Senile dementia is the third health problem of overdeveloped countries, after cardiovascular accidents and cancer. The increasing public interest, biomedical and political, for Alzheimer's derives from the marked upward progression of its prevalence in Western societies.
The life expectancy of those over 65 has increased sharply over the past decades. The life expectancy in western society reaches 82 years of life, with a one-quarter increase in the risk of severe dementia.
It is now accepted that dementia is a symptomatic complex that can be caused by more than 70 different pathological processes. Symptoms of dementia include recent memory loss, loss of linguistic functions, inability to abstract thinking, inability to self-care, personality disorder, emotional instability and loss of sense of time, and from space.
These characteristics differentiate dementia from mental retardation in that they are mental faculties that are lost once acquired and exercised for a long time, whereas in mental retardation they never come to be acquired in full. Dementia also differs from the delirium in which it develops with a drop in attention and temporary confusion, accompanied by the transient loss of certain cognitive functions, depending on the agent responsible for the delusional picture.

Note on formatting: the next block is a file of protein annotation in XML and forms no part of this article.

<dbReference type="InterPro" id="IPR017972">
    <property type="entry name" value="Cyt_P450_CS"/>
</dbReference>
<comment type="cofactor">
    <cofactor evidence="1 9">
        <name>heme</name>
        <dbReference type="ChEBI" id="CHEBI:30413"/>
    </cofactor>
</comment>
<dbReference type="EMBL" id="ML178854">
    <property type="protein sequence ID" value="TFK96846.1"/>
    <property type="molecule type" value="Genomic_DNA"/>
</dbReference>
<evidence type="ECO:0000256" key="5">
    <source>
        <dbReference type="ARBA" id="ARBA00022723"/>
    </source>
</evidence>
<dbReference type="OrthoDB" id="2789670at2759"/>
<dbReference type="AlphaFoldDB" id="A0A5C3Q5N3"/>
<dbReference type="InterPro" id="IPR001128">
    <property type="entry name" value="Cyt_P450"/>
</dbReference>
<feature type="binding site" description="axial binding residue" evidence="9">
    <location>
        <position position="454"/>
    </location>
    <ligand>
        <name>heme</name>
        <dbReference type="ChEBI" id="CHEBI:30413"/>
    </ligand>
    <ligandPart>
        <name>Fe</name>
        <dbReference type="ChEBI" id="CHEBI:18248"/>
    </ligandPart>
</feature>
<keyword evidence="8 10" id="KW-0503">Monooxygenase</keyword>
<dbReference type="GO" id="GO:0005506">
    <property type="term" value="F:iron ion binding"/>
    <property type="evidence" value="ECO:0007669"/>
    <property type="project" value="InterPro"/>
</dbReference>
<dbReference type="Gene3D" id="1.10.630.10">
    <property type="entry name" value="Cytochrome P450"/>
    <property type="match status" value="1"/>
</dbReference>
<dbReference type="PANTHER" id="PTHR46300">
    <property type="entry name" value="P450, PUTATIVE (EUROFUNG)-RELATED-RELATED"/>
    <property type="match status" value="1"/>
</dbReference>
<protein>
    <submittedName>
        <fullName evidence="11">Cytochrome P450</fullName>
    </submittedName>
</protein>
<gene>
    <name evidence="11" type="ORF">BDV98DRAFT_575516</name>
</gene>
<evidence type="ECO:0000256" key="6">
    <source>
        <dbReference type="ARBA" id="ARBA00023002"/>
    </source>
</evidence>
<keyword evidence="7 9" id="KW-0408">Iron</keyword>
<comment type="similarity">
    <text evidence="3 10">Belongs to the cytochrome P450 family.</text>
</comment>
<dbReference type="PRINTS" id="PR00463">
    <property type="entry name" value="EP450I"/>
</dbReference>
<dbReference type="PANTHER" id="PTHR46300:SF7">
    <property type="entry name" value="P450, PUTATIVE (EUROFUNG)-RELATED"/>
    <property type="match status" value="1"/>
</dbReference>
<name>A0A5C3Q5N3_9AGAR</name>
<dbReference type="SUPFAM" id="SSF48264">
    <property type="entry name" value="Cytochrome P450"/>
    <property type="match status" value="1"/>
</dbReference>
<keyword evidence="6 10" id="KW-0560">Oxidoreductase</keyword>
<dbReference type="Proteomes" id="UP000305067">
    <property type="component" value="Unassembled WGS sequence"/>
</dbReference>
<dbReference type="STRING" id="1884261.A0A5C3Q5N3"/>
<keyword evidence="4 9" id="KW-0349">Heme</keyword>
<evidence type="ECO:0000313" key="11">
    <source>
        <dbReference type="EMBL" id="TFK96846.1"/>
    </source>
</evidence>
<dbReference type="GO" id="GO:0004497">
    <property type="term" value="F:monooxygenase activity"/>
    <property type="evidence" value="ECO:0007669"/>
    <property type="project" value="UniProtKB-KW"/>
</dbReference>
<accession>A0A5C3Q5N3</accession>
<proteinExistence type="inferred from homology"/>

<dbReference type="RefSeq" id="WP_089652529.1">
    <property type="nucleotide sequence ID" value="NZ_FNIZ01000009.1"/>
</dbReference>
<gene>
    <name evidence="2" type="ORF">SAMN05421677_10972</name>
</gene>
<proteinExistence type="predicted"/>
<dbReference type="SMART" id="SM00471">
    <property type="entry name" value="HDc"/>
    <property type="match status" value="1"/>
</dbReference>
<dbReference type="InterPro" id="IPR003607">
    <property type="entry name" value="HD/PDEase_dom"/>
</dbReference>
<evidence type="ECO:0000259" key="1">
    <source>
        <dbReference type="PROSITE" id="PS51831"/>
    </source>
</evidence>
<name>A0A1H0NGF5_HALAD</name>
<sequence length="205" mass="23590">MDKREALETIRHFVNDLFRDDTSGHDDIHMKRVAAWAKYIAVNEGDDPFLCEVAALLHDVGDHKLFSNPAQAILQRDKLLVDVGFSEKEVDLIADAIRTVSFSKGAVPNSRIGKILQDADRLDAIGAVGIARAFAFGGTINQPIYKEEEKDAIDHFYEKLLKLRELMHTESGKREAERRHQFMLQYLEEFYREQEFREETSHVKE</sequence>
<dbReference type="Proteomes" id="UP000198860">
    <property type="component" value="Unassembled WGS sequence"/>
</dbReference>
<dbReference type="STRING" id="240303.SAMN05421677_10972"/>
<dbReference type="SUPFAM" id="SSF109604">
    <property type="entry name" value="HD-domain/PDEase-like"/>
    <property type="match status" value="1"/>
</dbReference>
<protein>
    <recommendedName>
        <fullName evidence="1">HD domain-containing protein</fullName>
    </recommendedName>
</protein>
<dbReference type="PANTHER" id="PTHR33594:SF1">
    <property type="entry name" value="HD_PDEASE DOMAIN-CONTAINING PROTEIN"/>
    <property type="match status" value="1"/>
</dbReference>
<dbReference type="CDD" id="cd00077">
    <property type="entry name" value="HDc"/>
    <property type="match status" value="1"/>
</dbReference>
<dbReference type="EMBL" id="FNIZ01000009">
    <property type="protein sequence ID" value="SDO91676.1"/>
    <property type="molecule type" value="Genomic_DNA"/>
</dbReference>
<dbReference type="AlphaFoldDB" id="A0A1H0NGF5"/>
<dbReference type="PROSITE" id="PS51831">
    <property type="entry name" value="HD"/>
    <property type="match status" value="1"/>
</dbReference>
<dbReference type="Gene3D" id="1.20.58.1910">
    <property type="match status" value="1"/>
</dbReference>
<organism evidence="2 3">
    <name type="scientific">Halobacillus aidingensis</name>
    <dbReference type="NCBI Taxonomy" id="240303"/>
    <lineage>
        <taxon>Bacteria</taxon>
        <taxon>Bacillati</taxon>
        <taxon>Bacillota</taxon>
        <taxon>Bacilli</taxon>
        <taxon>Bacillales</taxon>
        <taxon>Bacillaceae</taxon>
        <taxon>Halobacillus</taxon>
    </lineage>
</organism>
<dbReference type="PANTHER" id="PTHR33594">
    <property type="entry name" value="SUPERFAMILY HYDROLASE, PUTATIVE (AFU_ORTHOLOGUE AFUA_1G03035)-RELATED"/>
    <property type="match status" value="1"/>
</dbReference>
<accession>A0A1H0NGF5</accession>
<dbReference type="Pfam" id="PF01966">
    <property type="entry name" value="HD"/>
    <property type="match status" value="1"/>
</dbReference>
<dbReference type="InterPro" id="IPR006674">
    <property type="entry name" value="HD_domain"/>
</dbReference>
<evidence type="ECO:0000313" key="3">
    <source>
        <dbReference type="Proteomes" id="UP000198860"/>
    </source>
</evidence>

The first record of a senile mental deficiency is found in the Law of Solon written in Greece about 400 BC. A.Cornelius Celsius introduced the terms dementia and delirium in his work Medicine in Ancient Rome.
It was not until 1906 that Aloisius Alzheimer, a German neurologist, showed the case of a 51-year-old patient with dementia, and discovered changes in the neurofibrils. The patient presented disorientation, memory loss, jealousy, perceptual deficit, aphasia, apraxia, agnosia paraphasia, persecutory mania and rapid progression of the disease. The German school of Krepelin and later Fisher discovered the so-called senile plaques with amyloid content in cerebral pathology.
Possible Causes of Alzheimer's
Despite the efforts made in the last 20 years to identify the factors involved in the genesis of Alzheimer's disease, its cause is still an enigma.
From years ago, six etiopathogenic theories of Alzheimer's disease have been considered:
- Genetic error
- Accumulation of abnormal proteins
- Infectious agent, the environmental toxin
- Deficient cerebral flow
- The secondary traumatic and psychosocial factor.
From a genetic point of view, some families show a hereditary pattern, as is the case of some patients with early onset, before 65 years, that affects less than a quarter of Alzheimer's patients. It is caused by genetic mutations in chromosomes 1,14, and 21.
Although no specific gene has been identified in late Alzheimer's disease; genetic factors play an important role in the development of the disease.
Other factors are being investigated, such as the presence of aluminum, the importance of tau protein or levels of synucleotide in blood, among others.
Classification of dementias